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Oakland parking garage next to City Hall could join development wave

More Oakland parking is being studied for new development.

A closed garage next to Oakland City hall could join the development wave that’s transformed over a thousand parking spaces into new buildings.

Oakland city staff are studying the demolition of the 335-space public parking structure at 1414 Clay St. and construction of either a new hotel or office building. The garage closed in December 2016 due to seismic safety concerns.

A city report recommends that Oakland seek an office project on the site because it’s more financially viable than a hotel. It also recommends requiring 51 parking spaces rather than 273 spaces, which would replace some of the previously used parking but could threaten the financial viability of a new project.

The stance is consistent with Oakland’s efforts to cut parking in new downtown projects and promote the use of public transit, “rather than continuing to subsidize the cost of private vehicle ownership and use,” according to the report.

Patrick Lane, the city’s manager of public/private development, said there isn’t a schedule for seeking developers for the site and it would likely happen after the city updates its public lands policy. The City Council may require higher fees and on-site affordable housing in new projects on public land, as activists push for more funding for low-income residents.

The city is also seeking development of two other public sites at 1911 Telegraph Ave. and 1800 San Pablo Ave, which could also be subject to the public lands policy.

Read more from San Francisco Business Times

 

 

MIPIM Day One: Driverless Cars Are Far Off, but Here’s How to Prep

Real estate professionals are eager to discuss the subject of driverless cars.

As self-driving cars slowly transition from fantasy to reality, real estate professionals eagerly crammed into a panel devoted to the subject on the first day of the Marché International des Professionnels de L’immobilier conference in Cannes, France.

But panelists didn’t make bold predictions of massive changes needed for buildings and roads. In fact, the experts were stumped about what would exactly happen as an effect of driverless cars—and when they would take over the streets.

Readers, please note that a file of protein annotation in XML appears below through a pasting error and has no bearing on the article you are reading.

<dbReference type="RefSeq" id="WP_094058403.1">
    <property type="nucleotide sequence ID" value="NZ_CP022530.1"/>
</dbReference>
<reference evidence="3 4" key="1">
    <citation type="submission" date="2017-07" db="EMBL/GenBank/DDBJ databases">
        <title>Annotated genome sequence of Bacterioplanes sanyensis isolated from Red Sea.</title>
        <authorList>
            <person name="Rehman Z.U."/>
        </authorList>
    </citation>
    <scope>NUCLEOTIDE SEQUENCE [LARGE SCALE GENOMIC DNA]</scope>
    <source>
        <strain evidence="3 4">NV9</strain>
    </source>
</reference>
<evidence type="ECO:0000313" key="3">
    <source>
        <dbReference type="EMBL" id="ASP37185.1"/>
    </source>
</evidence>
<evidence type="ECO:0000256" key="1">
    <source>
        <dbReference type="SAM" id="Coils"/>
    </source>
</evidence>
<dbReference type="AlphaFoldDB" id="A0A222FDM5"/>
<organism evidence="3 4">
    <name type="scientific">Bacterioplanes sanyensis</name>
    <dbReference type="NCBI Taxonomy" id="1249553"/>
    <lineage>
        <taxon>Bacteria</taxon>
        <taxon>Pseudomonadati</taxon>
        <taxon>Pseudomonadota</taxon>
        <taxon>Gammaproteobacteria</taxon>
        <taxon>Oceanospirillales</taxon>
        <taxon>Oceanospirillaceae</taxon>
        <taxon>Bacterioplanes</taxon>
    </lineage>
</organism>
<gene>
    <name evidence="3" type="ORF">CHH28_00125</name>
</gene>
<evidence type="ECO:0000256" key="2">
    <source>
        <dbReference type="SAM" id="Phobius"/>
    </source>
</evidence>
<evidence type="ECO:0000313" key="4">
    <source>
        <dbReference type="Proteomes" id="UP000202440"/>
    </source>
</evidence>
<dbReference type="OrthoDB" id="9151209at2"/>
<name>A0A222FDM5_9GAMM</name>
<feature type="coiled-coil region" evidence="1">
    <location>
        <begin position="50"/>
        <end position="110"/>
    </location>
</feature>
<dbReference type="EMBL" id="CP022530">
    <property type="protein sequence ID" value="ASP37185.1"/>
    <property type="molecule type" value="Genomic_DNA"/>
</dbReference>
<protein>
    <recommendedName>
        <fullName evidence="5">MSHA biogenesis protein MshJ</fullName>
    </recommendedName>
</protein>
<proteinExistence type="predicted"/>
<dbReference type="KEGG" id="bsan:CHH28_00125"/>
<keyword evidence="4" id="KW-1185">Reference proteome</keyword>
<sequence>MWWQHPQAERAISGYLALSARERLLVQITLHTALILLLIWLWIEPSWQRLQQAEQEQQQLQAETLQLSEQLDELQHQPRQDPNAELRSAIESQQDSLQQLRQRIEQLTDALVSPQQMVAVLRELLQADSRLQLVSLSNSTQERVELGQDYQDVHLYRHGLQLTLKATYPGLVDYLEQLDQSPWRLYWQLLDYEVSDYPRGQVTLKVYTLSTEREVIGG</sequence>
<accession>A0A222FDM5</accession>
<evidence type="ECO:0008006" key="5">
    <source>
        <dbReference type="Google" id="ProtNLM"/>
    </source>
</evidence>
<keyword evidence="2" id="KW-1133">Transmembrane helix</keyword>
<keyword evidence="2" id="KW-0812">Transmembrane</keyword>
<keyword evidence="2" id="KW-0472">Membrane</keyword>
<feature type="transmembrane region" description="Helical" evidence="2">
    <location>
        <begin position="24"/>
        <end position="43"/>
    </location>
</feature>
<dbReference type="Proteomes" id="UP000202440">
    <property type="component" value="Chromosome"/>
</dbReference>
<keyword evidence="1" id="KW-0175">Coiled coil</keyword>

“The key question of will we see more cars or less cars [on the road]—let me tell you we don’t know,” said Carlo Ratti, the director of innovation and design firm Carlo Ratti Associati, which has offices in New York City and Italy.

Speaking hypothetically he added: “According to most estimates if you’ve got self-driving cars moving around, then the cost per mile can decrease significantly. Today an Uber is $2.20 [or] $2.50 per mile in the United States. Well, that number could go down to something like 20 to 60 cents per mile [if the cars were driverless] according to some studies. Well, if that happens then it’s going to be hell, because nobody would want to take the subway anymore. The subway will be more expensive than a car… There will be jams everywhere.”

And when will self-driverless cars be the norm?

Read more from Commercial Observer

Exclusive: A 102-year-old East Oakland warehouse has been reborn as offices and artist studios

The project is one of East Oakland’s biggest in years.

The property at 2744 E. 11th St. opened in 1916 as a cannery for H.G. Prince, a company that invented a method to remove pits from fruits – a fitting use in a neighborhood once known for its orchards. Decades later, Lucasey Manufacturing Corp., a maker of television mounts, bought the building and stored products there, part of the blue-collar industry of Oakland.

Another transformation will happen next month, when the building reopens as more than 100,000 square feet of offices, industrial and artist space called Artthaus Studios.

The project will be one of the largest new developments in East Oakland. It is the largest source of modern, renovated artist and maker space in the area, said Riaz Taplin, CEO of Riaz Capital, the project’s developer, general contractor and designer.

“Oakland has really taken this new role within the Bay Area as the home of the creative community. So creating a building to accelerate the innovation of those types of businesses and people and creators and artists was the goal in creating Artthaus Studios,” said Taplin.

Taplin believes the project provides three benefits for smaller businesses and creative companies: It creates collaboration by concentrating various businesses in the same building, it provides a new facility near a BART station and it’s relatively affordable for new space.

“We wanted to tailor the spaces to be for small, young businesses — entrepreneurial, small businesses, ideally in the creative industries,” said Taplin. “We wanted to create an environment, which made them competitive. We want to make it easy to collaborate. We wanted to make it easy for them to seek out customers.”

Read more from San Francisco Business Times